Monday, November 15, 2010

REVIEW: The Strange Case of Origami Yoda

Angleberger, T.  (2010).  The Strange Case of Origami Yoda.  New York:  Abrams.

141 pages.

Few but Dear Readers, I kid you not, when I saw this book's cover online, I had to buy it.  I didn't even read the book's description.  I just boooouuuuuuught it.  And then I read it.  And then I assigned it to my students.

As a child, I spent a coud three-ish years obsessed with the original Star Wars series.


Appetizer:  To record the strange events of their school year, Tommy and a couple of his sixth grade friends put together a case study to determine whether the finger puppet made and used by an odd by named Dwight was really channeling the wisdom of Yoda or whether Dwight was sharing his own opinions and hitting on truths by chance.


Despite the fact that the book is set in middle school (6th grade), and that some "does he like me?" "Does she like me?" "Should I ask her to dance?" potential romances are at the heart of the story, Origami Yoda is very popular with a younger set of kids.  Like second grade younger.  (And it makes sense.  The stories are episodic, which is good for read alouds with that age.)

I LOOOOOOOOOOVED this book!  For realsies!  Loved!  It's a fast fun read.  As I was going through it, I was SUPER impressed at how well Tom Angleberger captured a sense of childhood with his characters.

I liked the book is about a pseudo-anthropological study to try to understand that "weird" boy in the class.  (And what school doesn't have a least one odd little duckling?)  I like that the book included so many different voices (all though, all the different characters do have the potential to be overwhelming, especially since so many of them are introduced in the second chapter).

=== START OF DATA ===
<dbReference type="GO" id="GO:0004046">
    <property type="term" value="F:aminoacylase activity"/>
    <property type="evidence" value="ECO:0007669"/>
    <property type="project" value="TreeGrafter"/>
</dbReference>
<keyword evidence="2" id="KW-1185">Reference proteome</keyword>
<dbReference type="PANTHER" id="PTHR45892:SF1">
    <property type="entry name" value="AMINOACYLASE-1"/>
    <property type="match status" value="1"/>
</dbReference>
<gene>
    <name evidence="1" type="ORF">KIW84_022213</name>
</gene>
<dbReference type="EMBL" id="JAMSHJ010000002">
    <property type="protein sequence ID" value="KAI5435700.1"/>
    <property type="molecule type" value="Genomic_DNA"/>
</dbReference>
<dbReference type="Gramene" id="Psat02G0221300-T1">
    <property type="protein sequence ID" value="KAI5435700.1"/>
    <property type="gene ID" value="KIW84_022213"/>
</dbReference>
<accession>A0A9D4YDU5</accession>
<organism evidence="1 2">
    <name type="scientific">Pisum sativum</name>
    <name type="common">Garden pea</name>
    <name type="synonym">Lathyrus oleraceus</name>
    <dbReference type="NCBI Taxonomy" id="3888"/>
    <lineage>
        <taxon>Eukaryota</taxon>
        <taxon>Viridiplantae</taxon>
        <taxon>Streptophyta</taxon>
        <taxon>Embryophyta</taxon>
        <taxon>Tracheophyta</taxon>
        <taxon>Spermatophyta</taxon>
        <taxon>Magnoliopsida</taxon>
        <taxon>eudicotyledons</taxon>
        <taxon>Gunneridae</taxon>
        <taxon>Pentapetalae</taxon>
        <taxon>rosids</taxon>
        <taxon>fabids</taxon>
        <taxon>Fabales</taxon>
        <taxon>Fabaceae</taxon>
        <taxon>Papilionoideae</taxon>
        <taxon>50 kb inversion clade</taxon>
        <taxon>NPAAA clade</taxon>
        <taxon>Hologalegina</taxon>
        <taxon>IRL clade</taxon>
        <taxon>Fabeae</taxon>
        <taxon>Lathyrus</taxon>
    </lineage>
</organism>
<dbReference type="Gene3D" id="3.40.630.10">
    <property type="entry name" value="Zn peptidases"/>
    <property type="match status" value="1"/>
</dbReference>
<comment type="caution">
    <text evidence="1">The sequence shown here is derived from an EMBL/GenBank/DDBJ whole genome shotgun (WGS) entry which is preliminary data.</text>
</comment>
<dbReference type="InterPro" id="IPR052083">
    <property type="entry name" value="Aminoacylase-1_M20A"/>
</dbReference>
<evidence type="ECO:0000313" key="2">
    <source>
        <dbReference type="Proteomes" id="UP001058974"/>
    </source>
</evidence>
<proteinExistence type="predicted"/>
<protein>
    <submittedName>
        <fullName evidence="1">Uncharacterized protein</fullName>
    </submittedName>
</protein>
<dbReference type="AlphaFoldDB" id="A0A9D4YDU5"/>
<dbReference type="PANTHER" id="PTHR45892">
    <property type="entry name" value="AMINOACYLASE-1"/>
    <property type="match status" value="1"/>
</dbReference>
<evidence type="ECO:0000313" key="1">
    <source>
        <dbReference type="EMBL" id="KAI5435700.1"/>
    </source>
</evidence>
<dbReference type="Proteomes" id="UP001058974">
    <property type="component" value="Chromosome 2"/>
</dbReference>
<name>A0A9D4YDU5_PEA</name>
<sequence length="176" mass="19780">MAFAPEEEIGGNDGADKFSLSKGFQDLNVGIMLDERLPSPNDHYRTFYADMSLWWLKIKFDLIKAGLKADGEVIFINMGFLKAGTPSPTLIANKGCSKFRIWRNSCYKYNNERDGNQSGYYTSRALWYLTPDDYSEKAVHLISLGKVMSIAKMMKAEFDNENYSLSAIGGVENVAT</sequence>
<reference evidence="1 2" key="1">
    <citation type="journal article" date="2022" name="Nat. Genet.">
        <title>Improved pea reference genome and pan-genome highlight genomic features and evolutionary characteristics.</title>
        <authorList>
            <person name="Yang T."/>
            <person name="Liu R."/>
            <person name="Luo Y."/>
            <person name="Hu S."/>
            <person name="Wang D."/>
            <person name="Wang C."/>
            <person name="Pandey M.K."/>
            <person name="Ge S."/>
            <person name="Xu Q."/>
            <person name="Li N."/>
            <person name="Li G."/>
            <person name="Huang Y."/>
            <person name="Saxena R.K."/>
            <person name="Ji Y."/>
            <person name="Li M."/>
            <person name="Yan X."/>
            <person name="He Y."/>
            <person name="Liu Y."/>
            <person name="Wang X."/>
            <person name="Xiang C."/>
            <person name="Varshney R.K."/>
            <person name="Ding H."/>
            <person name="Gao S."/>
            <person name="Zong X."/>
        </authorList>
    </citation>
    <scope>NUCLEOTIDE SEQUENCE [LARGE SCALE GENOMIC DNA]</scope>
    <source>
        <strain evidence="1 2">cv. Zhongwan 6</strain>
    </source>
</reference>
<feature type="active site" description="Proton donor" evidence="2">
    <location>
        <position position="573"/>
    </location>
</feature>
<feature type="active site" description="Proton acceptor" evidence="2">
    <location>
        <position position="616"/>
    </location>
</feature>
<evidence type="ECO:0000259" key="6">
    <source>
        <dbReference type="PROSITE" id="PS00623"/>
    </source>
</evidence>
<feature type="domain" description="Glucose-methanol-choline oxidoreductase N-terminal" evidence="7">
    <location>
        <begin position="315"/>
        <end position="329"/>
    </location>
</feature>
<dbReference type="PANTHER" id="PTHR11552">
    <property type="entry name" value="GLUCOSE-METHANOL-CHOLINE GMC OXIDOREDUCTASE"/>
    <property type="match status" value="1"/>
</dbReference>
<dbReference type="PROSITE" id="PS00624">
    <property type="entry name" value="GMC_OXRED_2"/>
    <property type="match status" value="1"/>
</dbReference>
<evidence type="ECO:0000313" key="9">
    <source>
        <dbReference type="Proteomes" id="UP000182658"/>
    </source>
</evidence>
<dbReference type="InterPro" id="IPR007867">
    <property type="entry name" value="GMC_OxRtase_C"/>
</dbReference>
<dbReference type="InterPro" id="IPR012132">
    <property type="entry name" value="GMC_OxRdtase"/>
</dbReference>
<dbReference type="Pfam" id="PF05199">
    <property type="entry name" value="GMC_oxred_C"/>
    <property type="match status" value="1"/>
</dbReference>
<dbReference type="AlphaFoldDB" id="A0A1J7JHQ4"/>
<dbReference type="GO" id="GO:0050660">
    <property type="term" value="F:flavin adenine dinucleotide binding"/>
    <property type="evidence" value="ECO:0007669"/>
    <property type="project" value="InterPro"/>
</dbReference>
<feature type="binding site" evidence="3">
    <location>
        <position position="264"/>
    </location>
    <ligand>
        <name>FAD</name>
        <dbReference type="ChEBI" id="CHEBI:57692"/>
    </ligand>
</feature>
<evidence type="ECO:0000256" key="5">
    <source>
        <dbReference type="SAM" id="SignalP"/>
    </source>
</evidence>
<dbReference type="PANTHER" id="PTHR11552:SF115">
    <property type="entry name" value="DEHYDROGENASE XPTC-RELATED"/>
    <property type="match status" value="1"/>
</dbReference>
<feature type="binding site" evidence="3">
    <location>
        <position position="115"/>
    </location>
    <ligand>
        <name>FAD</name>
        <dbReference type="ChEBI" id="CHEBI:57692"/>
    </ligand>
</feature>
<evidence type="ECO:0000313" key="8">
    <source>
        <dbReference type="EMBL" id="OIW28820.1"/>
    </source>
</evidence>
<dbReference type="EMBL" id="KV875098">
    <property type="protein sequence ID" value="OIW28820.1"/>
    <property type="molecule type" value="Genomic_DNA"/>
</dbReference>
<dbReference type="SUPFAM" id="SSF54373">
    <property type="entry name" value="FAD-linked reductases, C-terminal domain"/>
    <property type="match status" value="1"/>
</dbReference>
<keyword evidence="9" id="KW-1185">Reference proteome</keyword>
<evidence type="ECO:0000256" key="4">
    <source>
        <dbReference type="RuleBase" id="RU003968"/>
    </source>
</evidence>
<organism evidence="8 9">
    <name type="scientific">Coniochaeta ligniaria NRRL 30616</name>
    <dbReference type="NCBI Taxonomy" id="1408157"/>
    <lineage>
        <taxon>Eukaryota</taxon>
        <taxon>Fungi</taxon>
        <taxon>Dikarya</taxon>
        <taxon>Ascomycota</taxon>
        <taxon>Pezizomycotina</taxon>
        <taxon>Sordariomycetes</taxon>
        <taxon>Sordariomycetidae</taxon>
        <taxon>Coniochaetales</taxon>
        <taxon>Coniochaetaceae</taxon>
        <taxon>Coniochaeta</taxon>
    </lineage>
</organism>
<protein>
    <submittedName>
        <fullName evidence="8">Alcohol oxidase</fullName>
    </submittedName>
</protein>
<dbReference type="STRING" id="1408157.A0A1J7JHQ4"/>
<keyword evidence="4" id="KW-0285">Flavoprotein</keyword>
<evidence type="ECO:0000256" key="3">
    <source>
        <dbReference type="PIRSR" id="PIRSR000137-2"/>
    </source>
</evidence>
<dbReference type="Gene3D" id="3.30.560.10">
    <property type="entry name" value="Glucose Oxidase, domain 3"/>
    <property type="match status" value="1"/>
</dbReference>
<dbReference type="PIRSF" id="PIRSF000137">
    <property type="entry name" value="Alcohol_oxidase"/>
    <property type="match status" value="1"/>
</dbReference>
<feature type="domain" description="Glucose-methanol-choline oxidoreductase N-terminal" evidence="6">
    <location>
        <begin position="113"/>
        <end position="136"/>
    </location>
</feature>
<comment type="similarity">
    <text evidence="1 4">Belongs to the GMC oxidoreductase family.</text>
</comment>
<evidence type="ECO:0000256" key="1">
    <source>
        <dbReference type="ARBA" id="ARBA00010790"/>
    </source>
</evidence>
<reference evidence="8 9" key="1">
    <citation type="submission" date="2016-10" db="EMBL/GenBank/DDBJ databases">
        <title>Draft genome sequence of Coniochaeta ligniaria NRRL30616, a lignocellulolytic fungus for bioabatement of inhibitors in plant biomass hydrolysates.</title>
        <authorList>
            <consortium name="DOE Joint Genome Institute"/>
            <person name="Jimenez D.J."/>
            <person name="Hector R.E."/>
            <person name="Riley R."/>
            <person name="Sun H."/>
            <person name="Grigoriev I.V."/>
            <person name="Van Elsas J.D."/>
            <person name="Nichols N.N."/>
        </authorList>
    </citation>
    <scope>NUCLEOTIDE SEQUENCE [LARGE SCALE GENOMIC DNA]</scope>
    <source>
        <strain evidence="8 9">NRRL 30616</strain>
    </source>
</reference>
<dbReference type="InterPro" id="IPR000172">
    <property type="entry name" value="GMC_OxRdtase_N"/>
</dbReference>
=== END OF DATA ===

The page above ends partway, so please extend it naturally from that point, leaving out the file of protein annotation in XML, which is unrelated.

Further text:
There are a lot of fun ways to use this book.  There are A LOT of characters (29 by my count) so each student in the class can pick a character to become an expert on.  Students could also have debates about whether or not they think Origami Yoda was real.

Also, I gave my students the extra credit option of making their own origami yodas.  You'd be surprised at how many of them took up the option:


Funsies!

Here's a video of the author introducing how to make one:




Of course, there is one potential drawback to using this book?  What about those poor peeps who haven't seen or have no interest in Star Wars?  While this book can entertain a select group of readers on sight, it can send others running at the mere idea.

A few of my own students complained about having to be seen reading the book, since the cover so clearly included Yoda.  (I personally have lost all sense of shame at being caught reading potentially embarrassing books, no matter the cover.)





Dinner Conversation:

"The big question:  Is Origami Yoda real?
Well, of course he's real.  I mean, he's a real finger puppet made out of a real piece of paper.
But I mean:  Is he REAL?  Does he really know things?  Can he see the future?  Does he use the Force?
Or is he just a hoax that fooled a whole bunch of us at McQuarrie Middle School?" (p. 1).

"Now, we had all seen Origami Yoda before, but this was the first time Dwight had asked us to talk to it.  It was a historic moment, but I didn't know it then.
"Would you put that away?" hissed Harvey.  "You're making us all look like losers."
"Fine," said Dwight, and he started to walk away.  "I just thought Tommy needed some help."
"He needs all the help he can get," said Kellen.  "What's your advice?"
"I don't have any advice," said Dwight.  "But Origami Yoda does."
Then Dwight wiggled the finger puppet and made this weird, squeaky voice:
"Rush in fools do" (pp. 12-13).

"So, basically, Origami Yoda saved my butt!
That's when I started listening to Origami Yoda, and eventually a lot of other people did, too." (p. 15).

"...Except that to figure out Origami Yoda, I've also got to figure out Dwight.  And I've got to figure out if Dwight is trying to trick me for being a jerk to him sometimes" (p. 39).


Tasty Rating:  !!!!!

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